I called; no answer; so I left a message. Then I opted for the written word; rather than sending an email I chose to send him a note via the US Mail. When I went for something to write on I found a birth announcement for my second son Grant. A debate raced through my head about the appropriateness of this being used to send as my message. The message was coming from a father and a friend, and I thought that if the message was from the heart that there would be no misunderstanding of my intentions.

No need for me to recount the words I shared with this man and his family. The message was no more than a few paragraphs, yet it took two postcards to cover my point. I cried big round tear drops as I wrote, I was careful not to let those big salty tears drop and drench the postcard. Then I took a walk to the post office to mail the letters. After going to the post office I grabbed a piece of fruit at the corner hot dog stand when asked how I was doing I shared this sad news with the man who operates the stand. He is also a father and immediately shared my sorrow, he offered to pray for this baby and its family. I too prayed.

Now, don't get me wrong. I am not religious. Perhaps a tad spiritual, but not religious in the least. For years I had a pact with god, I would not go into his house and he did not come into mine (okay that is a joke, every time I say it I fear a lightning bolt is going to shoot through the clear blue skies and strike me dead on the spot.) But as I got older and wiser I came to feel that there has to be something other than this world. Or at least something to hope for like a dollar lotto ticket and all the dreams it holds, or prayer (if there is a god) is a cheap form of insurance. Then as a father to be I found myself praying more and more often, never going to church, not even ever considering it, but praying. Prayning, praying not just for my wife to have a happy and healthy pregnancy, but praying and giving thanks. Giving thanks for the birds and the flowers, and for creating the woods for me to walk my dogs and ride my bike. It is all very odd and very confusing.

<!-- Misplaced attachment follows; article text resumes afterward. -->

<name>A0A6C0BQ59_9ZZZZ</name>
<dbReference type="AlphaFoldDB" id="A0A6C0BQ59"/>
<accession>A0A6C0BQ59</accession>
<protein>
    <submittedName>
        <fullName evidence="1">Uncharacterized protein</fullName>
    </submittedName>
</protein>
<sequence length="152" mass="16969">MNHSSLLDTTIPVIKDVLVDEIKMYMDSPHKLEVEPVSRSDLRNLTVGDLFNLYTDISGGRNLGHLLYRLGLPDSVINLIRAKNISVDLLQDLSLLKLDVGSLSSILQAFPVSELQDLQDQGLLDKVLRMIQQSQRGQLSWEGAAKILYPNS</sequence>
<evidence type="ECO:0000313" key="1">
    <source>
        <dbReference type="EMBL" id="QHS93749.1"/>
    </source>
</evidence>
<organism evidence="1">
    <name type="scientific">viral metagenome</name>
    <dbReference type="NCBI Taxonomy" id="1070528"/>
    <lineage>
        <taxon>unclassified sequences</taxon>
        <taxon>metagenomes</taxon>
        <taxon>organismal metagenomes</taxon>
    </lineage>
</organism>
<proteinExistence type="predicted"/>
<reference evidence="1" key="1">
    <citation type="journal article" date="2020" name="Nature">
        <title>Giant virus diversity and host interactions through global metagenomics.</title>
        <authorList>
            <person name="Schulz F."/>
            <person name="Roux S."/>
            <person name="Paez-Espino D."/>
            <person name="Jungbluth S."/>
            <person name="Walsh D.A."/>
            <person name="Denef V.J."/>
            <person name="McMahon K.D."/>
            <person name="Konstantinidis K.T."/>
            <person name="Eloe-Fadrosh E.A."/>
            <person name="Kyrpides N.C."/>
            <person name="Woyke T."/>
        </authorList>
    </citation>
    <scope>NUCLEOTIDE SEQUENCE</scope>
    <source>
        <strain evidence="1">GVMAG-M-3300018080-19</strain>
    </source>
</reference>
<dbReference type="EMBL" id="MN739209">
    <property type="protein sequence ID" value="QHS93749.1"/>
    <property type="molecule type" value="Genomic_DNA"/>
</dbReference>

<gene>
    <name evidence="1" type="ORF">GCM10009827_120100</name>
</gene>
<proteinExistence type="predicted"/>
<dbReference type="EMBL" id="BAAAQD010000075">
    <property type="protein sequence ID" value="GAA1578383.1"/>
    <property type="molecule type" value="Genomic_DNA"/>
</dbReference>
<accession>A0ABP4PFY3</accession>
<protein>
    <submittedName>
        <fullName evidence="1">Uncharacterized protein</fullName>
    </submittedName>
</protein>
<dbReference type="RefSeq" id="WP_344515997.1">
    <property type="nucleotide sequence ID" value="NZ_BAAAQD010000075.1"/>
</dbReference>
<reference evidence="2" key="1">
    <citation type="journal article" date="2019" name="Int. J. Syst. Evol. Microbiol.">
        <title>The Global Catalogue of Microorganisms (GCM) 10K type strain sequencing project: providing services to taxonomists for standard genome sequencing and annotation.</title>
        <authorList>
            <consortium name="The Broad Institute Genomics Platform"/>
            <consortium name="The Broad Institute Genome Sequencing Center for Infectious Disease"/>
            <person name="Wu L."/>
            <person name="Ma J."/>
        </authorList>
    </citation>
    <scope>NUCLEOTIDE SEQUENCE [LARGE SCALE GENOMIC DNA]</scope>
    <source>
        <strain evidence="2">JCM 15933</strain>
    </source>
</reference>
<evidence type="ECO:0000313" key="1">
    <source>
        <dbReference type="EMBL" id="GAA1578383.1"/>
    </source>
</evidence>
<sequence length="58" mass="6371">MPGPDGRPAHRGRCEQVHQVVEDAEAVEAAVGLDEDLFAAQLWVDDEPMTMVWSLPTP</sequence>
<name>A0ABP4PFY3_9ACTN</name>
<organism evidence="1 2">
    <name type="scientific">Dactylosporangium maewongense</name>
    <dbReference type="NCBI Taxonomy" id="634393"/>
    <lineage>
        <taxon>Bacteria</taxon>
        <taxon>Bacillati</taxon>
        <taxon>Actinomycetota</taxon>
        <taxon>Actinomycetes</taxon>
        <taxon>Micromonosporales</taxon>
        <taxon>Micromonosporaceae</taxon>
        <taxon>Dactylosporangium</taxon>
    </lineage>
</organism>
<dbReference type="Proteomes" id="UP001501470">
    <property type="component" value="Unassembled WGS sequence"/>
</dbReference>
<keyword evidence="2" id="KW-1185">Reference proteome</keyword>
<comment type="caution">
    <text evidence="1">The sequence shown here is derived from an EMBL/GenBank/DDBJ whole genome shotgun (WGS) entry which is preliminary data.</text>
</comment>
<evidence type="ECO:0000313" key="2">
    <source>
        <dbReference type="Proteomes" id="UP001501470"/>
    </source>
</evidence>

Oh, and I definitely thanked god for giving man the power of free thought and creativity.


this is a post that I have started several times, tried once to publish it unfinished
yet for some reason it does not appear
so I start to get the point across, again

there are two points

1. I am a dumpster diver, fred sanford is my hero
it is my dream for my life to be more like his, or at least my house
currently only my garage and basement have that moldy junk everywhere feel, if I had things my would be the whole house. lucky for me and the world, lisa IS IN THE HOUSE!

2. would I be a dumpster diver if I lived in a rural mountain village in Peru? We have enough money to buy stuff, so why do I feel compelled to gather all sorts of junk I do not need and will not every use. Do those two things mean the same? repetition is my writing style.

long story short...